Gift for boys: Adjustable Bow Tie, sewing patterns

 Gift for boys:  Adjustable Bow Tie, sewing patterns
Hurray, something you can make for a guy! I'm always on this difficult quest. Though bow ties aren't for every guy, luckily, I have many fun guy friends that they are perfect for. I think these are fairly easy, a beginner's project, and they are quite rewarding. This is a real bow tie you must tie yourself. After a few tries, you'll get the hang of it. It's fabulous. I want to work one into my wardrobe. A photo-loaded tutorial after the jump.

What you'll need:
  • Fabric: 13" x 25" rectangle of lightweight fabric
  • Interfacing: Lightweight and at least the same amount as fabric, or less. Details in the tutorial.
  • Sliders: 2, they usually come as a set, one with a post and one without. 
  • The basics: thread, needle, sewing machine, scissors, iron


The last photo shows the ties I've made. Two of them came from fabric I acquired by buying large or extra large men's plaid shirts at a thrift store. You can get at least 3 or 4 ties from just one shirt - and one shirt will set you  back, what, $5? Fantastic.

I hope you've pressed your fabric. You know I'm a stickler for that.

Now, decide on the interfacing. I've read tutorials that suggest to interface both sides, and I did so. But I found this to make the tie too stiff, especially with the sliders. With less interfacing, the fabric glides easily through the sliders. In the end I decided I preferred to only interface oneside and only the tie part (not the band). In the photos I show here, I interfaced one entire side, this is because this fabric in particular is very thin and I felt it would need a little more strength on the band than it would have on its on, and I was right, it worked out wonderfully. So you'll need to make the call based on the fabric you use.

Cut your fabric in half so that you have two 6.5" x 25" pieces. If you're going to interface one whole side of the tie, you'll need enough interfacing for just once of these two rectangles. If you're going to just do the bow part you'll only need interfacing to cover the up to the end of the last curve. Iron your interfacing to the wrong side of the fabric.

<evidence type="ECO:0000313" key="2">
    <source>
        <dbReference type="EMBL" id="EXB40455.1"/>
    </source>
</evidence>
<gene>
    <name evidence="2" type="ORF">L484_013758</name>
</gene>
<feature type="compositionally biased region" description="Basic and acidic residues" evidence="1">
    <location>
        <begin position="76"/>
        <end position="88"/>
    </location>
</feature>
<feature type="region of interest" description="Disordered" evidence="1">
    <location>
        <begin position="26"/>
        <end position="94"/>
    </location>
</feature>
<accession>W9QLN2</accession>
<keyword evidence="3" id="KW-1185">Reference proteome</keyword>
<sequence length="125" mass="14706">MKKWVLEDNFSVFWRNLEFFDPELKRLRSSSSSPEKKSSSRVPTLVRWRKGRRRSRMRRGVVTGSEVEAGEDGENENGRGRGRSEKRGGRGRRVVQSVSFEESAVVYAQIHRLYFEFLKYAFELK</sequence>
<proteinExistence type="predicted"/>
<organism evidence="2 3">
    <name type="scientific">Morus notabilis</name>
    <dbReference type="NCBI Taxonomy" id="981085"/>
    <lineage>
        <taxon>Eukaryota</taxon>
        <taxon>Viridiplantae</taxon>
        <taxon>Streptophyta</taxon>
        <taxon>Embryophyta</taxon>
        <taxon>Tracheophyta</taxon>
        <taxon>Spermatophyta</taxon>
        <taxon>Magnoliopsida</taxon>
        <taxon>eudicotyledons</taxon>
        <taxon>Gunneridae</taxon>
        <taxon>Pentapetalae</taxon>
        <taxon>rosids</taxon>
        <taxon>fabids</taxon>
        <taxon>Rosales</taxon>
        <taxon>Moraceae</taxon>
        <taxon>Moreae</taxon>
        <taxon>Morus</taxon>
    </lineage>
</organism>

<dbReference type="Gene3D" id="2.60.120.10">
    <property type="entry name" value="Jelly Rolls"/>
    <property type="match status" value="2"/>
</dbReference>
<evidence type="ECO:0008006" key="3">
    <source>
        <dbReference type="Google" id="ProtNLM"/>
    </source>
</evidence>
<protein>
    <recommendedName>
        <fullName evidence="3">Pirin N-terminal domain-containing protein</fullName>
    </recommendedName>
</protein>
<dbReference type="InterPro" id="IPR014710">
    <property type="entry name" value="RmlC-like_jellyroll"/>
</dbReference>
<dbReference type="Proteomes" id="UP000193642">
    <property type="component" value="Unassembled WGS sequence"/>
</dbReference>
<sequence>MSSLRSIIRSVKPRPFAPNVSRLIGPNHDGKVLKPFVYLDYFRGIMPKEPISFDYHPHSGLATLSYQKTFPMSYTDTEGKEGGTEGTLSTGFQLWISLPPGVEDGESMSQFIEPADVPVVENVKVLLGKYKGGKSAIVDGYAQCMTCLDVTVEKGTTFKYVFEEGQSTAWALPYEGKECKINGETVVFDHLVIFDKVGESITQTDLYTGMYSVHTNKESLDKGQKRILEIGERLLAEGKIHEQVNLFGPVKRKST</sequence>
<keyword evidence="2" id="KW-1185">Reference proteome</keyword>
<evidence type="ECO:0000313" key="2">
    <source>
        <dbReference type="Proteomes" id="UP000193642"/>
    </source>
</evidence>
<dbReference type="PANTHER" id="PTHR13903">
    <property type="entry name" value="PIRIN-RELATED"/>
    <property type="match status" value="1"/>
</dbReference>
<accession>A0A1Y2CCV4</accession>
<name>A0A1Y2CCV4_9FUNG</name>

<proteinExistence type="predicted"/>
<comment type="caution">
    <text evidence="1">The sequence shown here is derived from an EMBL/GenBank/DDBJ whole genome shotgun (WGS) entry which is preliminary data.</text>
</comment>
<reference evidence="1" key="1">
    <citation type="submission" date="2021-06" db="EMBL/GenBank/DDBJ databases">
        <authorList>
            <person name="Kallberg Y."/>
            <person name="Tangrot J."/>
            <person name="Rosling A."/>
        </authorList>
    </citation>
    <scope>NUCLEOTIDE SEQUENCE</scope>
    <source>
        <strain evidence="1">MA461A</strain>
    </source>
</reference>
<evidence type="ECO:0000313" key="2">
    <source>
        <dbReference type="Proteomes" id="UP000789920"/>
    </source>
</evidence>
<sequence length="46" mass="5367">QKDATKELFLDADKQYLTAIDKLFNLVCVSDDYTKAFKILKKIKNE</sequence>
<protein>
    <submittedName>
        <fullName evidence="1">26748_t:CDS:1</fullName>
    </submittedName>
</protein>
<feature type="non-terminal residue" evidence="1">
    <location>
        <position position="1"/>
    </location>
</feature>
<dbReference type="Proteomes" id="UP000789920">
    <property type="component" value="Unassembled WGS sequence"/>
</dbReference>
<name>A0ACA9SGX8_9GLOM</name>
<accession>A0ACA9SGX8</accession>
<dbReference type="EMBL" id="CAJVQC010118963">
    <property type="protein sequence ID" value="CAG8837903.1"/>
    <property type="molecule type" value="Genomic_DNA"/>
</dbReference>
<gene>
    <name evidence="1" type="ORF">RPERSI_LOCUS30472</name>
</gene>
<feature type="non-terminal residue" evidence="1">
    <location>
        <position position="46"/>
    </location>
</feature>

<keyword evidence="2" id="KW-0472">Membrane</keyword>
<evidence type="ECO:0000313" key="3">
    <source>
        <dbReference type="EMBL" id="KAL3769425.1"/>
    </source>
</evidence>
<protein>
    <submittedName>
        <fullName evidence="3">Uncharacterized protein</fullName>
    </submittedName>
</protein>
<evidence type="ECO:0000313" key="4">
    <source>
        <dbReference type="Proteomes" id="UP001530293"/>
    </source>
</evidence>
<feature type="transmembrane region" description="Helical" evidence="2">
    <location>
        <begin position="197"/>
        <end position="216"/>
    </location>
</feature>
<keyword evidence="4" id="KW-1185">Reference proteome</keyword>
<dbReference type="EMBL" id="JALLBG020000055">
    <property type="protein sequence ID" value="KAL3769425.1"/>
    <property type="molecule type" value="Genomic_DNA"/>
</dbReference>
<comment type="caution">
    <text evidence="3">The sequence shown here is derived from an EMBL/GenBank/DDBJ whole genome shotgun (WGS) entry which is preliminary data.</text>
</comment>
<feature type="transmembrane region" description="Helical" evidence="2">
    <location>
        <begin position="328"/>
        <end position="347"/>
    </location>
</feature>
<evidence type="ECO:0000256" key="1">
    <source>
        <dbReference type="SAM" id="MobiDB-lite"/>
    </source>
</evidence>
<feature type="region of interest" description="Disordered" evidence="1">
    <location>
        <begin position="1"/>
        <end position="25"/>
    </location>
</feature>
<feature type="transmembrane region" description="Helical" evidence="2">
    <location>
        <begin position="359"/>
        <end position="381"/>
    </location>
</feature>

The pattern I started with was from Martha Stewart and can be downloaded here. This pattern is for a non-adjustable tie so I'll explain the alterations I made to make this tie.

Print out and copy the template as described on the page. Cut it out and add: to the short side, 1 inch in length; and to the long side, 5 inches. I did this by tracing the last few inches of the pattern on another piece of paper, cutting it out and moving it the correct number of inches from the end of the original pattern.

Stack your two fabric rectangles and trace your pattern onto the fabric. It is easiest if you can trace with chalk on top of interfacing. You can also, pin and cut or create a template of chip board and use a rotary cutter to trace around.

Once your pieces are cut, pin them together, right sides together.

Also, it's at this point that I trimmed the tail of each piece to a point. You can also go ahead and alter your pattern this way, too.


Sew around the perimeter of your pieces with a 1/4" seam allowance. Leaving a 1.5" or so opening so that you can turn it right side out.

After you've sewn, cut the notches and snips where appropriate along the curve. Next, trim your excess seam allowance (the photo below is after notches but before trim).

Flip your pieces right-side-out and press. Chopsticks are fantastic at this juncture.

Slip stitch your openings closed.


These are the sliders. Windsor Button, the great store near me, did not seem to have the matching piece without the post in the middle so I ended up using both post pieces, it works the same.

Take your short side and feed it through one end of one of the sliders. Wrap it around and secure it down either with hand stitches or a back and forth zig-zag stitch, like shown.

Next, take your long piece. Thread it through the second slider with the post facing what will be the inside of the band. At this time you'll want to make sure you're consistent and have both your interfaced and non-interfaced sides facing the same direction. I kept my interfaced side facing inside.

Take the tail of your long pieces and feed it through the opposite side of the first slider. You don't need the pin shown in this photo, it's just to save you from having my hand in the photo.

Give yourself some slack on the slider on your long piece and feed the tail through the middle, on the right side of the post.

Bring it back down through the left side of the post.

Pull everything taught and straighten out.

Done. Tie!